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European airports - Statistics & Facts

Increasing demand for air travel and transport during the 1900s led to the establishment of first airports to facilitate the landing of an aircraft, enplanement for passengers and loading of cargo. In Europe, the first commercial airport opened in Hamburg in 1911. Since then many more airports across European cities were built to advance the aviation industry and economy. In 2019, over 226.7 million passengers travelled by air in Germany, making it the third-largest market. During that same period, roughly 227.2 million passengers used air travel in Spain. Overall, the number of passengers traveling by air in the European Union (EU-28) was over 1.1 billion.

Since 2010, the global air traffic passenger demand has been increasing steadily with at least four percent per year. During the same period, European passenger traffic experienced an even higher development trend. To meet the surging demand, the capacity of commercial airlines in Europe also expanded throughout the last decade. Growth in the flow of air travelers affected the airports in Europe immensely. In the short-term, the airports are subject to capacity and size constraints in handling passengers and cargo. Therefore, various airports across the region utilized efficiency-enhancing measures to deal with increasing needs.

Some airports expanded the size in the long-term, such as London Heathrow Airport (LHR). When London (LHR) was much expanded in 2009, the airport was projected to be the largest passenger airport in Europe to meet the increasing air travel demand. In 2019, London Heathrow Airport was the leading airport in the EU-28 in terms of the number of passengers. Between 2011 and 2019, the revenue of London (LHR) increased continuously, reaching over three billion British pounds in 2019. In 2019, Amsterdam Schiphol Airport was the leading European airports based on aircraft movements . When we compare the European airports by air freight and mail handled, Paris-Charles Dwe Gaulle Airport was the leading freight airport in 2019. Similar to London (LHR), Frankfurt Airport experienced increasing revenue generated during recent years. In 2019, the Frankfurt Airport reported roughly 2.7 billion euros of revenue from all its operations.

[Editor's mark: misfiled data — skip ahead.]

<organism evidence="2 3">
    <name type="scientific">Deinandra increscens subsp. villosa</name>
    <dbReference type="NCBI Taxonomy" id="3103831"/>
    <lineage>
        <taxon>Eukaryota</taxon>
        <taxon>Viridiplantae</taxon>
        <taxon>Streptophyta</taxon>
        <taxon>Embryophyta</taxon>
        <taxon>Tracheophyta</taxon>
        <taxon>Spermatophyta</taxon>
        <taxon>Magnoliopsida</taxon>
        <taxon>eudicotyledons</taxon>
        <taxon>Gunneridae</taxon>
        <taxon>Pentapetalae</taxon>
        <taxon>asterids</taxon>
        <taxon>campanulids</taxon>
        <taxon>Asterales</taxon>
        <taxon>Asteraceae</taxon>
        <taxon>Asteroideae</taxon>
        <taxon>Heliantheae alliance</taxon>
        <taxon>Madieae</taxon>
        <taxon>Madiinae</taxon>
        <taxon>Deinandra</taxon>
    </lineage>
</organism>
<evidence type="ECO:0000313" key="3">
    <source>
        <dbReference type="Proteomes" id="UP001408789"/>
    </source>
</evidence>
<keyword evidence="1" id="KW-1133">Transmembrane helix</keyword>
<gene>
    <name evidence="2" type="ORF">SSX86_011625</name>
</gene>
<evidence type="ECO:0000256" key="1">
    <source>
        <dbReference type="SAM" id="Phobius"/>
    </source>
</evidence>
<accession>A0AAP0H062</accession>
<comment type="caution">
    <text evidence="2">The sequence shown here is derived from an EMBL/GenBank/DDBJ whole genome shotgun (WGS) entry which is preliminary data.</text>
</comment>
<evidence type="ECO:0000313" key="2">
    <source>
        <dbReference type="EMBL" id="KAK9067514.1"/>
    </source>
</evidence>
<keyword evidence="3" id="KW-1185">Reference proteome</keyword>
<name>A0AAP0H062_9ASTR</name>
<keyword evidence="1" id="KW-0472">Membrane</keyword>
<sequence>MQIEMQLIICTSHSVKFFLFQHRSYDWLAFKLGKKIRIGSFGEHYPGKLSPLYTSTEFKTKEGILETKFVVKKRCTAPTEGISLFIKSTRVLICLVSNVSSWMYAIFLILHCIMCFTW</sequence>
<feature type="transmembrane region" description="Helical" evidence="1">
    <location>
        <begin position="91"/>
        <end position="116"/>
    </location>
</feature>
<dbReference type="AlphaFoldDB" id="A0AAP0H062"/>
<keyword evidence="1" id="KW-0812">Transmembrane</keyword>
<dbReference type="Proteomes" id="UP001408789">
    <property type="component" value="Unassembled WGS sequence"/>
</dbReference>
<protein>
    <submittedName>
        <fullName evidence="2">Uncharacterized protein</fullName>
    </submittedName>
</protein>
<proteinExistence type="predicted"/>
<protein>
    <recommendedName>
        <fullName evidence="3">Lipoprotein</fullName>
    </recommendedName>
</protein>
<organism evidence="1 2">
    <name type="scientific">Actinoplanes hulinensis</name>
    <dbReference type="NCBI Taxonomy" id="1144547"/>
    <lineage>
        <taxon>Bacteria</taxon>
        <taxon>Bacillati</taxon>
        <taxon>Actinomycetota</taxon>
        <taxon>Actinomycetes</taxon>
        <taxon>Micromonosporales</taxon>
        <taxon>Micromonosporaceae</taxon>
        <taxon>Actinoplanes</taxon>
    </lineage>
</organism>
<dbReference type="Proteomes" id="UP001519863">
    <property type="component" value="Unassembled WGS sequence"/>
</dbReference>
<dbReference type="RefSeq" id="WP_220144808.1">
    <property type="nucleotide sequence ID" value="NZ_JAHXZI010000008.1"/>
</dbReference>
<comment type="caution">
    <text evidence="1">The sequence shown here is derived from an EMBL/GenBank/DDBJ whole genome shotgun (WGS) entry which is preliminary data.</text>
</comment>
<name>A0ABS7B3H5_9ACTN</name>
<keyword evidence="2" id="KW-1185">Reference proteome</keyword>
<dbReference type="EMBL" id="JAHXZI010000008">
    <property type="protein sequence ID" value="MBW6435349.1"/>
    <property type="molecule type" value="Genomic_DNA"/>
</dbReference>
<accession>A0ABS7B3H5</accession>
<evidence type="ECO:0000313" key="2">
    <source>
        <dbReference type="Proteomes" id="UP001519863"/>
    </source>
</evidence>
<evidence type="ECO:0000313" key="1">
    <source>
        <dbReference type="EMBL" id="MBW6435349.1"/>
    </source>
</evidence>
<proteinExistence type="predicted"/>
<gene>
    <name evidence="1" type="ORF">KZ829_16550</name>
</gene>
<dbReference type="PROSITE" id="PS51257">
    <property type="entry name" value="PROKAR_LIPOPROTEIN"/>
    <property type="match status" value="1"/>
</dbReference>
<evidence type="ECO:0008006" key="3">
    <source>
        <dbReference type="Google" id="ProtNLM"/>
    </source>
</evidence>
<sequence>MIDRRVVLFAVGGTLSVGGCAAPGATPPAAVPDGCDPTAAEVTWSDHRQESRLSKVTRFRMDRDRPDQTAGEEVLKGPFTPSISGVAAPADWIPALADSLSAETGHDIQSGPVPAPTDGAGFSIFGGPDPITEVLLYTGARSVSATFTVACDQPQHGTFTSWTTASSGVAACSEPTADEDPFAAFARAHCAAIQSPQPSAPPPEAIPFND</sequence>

Although one observes a steady positive growth path over recent decades, the aviation industry is not exempt from the influence of economic shocks. The recent health crisis, namely the coronavirus (COVID-19) outbreak, led to a deep economic shock that affected the aviation industry severely. For instance, European airports are estimated to have a 37.1 billion U.S. dollars loss in revenue as of May 2020, while European airlines are estimated to record a net profit loss of almost 27 billion U.S. dollars in 2020.

For further information about the coronavirus (COVID-19) pandemic, please visit our dedicated Facts and Figures page.

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European airports

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